can i buy Lyrica over the counter in spain The lane was narrow. So narrow that two people could not walk it side-by-side. I turned my shoulder to make room for the elderly lady walking past… and she did likewise. “Al Farma Linde” (Al Farma is beautiful) I called out to her. Her impassive face creased into a thousand wrinkles as she beamed. Next followed a round of rapid fire Portuguese as she tried to strike a conversation- I helplessly shrugged “No Portuguese” I said as she smiled, nodded and walked on. I was at the ancient neighbourhood of Al Farma, Lisbon’s best kept secret.
source url The buildings towered over me; the street was perhaps about a meter in width with rows upon rows of doors and windows. It was a maze so complex that only the locals knew their way around. Me, I had given up long back- in fact within minutes of entering the maze. I was happily lost among the babble of foreign tongue, casual greetings and friendly invitations as we meandered through the alleys. Somewhere above I heard voices and pleasant chuckle- overhead, a pot of cooked food was being passed by a stick to the opposite neighbour across the street. As I jostled past the friendly folks taking in the smells of fresh laundry mixed with barbecue smoke, I found myself wondering how the Arabs who created this settlement would have lived and walked these very streets almost 1000 years ago. The Portuguese love their friends, they love their wine and meat, but most importantly, they love to share: and a walk within the settlement of Al Farma in the neighbourhood of Lisboa proves it to you.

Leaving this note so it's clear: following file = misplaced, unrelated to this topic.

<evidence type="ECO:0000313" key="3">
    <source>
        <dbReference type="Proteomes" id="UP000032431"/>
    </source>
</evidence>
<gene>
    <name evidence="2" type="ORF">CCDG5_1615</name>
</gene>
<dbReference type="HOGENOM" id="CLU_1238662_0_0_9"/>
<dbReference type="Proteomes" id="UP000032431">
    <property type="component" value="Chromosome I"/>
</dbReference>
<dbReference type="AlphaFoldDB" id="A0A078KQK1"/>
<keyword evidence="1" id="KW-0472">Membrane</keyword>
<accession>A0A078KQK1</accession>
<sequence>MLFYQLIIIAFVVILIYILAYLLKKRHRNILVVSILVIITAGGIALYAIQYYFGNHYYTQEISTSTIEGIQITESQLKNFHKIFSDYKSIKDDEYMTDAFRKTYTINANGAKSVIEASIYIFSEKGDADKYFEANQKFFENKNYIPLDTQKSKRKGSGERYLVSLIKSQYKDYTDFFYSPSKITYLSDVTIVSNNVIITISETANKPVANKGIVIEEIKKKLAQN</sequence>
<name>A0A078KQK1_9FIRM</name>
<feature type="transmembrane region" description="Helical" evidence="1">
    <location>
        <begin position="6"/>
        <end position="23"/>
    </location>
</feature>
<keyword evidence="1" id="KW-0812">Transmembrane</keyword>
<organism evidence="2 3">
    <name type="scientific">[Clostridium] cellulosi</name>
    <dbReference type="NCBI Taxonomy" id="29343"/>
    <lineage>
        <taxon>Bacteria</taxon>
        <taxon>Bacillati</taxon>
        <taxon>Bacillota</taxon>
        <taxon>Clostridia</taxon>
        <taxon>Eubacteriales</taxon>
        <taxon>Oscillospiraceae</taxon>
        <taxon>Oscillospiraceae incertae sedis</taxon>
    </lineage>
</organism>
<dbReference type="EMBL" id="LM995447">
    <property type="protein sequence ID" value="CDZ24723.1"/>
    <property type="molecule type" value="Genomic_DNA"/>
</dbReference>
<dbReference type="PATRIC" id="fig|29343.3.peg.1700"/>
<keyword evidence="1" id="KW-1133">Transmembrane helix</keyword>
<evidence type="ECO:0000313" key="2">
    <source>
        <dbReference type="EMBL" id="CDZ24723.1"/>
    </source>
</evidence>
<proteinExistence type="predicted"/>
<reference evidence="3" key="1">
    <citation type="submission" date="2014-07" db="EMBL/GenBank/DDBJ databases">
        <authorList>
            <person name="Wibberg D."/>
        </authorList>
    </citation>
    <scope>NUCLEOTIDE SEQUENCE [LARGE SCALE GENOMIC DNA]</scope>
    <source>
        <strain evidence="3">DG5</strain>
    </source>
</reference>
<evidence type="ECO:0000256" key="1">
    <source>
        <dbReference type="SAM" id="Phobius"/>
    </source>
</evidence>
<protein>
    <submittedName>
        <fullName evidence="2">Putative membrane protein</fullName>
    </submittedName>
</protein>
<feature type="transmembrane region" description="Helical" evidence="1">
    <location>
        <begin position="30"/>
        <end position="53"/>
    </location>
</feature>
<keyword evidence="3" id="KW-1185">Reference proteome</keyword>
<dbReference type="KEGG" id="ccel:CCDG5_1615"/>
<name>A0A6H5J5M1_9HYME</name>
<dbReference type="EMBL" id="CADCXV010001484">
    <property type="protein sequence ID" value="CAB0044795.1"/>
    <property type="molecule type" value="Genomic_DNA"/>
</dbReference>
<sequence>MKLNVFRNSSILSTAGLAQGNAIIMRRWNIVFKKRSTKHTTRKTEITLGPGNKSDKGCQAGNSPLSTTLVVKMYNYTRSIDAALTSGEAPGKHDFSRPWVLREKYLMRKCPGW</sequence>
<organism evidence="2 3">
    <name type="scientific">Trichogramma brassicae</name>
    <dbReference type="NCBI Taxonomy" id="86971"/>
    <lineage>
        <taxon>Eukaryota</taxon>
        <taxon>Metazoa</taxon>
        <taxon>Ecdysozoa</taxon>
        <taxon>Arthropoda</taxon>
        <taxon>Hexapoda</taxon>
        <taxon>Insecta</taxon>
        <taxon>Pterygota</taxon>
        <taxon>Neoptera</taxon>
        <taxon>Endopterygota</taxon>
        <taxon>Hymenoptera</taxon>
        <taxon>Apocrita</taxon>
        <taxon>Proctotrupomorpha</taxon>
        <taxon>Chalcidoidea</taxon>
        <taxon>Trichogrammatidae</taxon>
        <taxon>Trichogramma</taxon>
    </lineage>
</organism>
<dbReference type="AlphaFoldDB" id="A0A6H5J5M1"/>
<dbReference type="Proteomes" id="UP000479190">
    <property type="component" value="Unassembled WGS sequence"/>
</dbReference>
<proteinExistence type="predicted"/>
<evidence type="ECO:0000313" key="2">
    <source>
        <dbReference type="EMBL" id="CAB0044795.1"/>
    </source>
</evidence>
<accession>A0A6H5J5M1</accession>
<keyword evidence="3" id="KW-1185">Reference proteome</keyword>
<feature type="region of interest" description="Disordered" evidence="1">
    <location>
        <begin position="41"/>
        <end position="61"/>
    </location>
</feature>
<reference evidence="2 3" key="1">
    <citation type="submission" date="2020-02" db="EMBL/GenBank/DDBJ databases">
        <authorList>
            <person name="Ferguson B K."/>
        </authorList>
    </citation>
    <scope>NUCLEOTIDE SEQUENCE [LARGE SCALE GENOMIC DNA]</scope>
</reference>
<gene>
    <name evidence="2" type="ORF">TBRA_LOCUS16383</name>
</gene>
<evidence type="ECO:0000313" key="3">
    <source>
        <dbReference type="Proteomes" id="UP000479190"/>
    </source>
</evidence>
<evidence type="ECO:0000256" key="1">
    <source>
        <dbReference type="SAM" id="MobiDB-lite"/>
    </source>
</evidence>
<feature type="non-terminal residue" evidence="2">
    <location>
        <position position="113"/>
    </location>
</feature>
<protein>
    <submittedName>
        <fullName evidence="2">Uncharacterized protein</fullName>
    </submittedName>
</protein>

Sip the ZingZinga, their home brewed sour cherry wine, holler out “Anosa” (Portuguese for cheers) grab your mouthful of sardines, and listen to their national passion- Fado… and you are on your way to understand the Portuguese people. They are spirited, they are emotional and they are tolerant- not just to strangers but also to their own diversity. Lisboa, the city of seven hills has an energy that is infectious. This explodes in the night at the ‘pink’street which hosts over 300 bars and where the party continues till 5am and ends with breakfast. Portugal is also a melting pot of various civilizations- and it is impressive in the way they attempt to preserve their heritage.
We have walked the streets- from Alentijo and Lisboa to Porto and Vila Nova de Gaia… we have been embraced by local friends… and we have realized what the Portuguese know: that other continents and cultures are not just distant tales of drunken sailors- they are very much a part of the Portuguese heritage.
PS: My note about Portugal cannot be complete without mention of Fatima Rebello who shared her precious time and closest friends with us, of Thelma Fiuza Filipe who introduced us to Portuguese fine dining in Lisboa and of Raphael Barreiros our host in Lisbon. Our Porto experience could only happen due to Ivo Cruz who opened his home and his heart to us and Daniel Ramalhao for amazing times and intoxicating conversations- and Hugo Mota for introducing us to the secrets of his beloved Porto. Our wheels will roll out of this beautiful land tomorrow, but the new friends and shared moments will tempt us to return back. Obrigado amigos…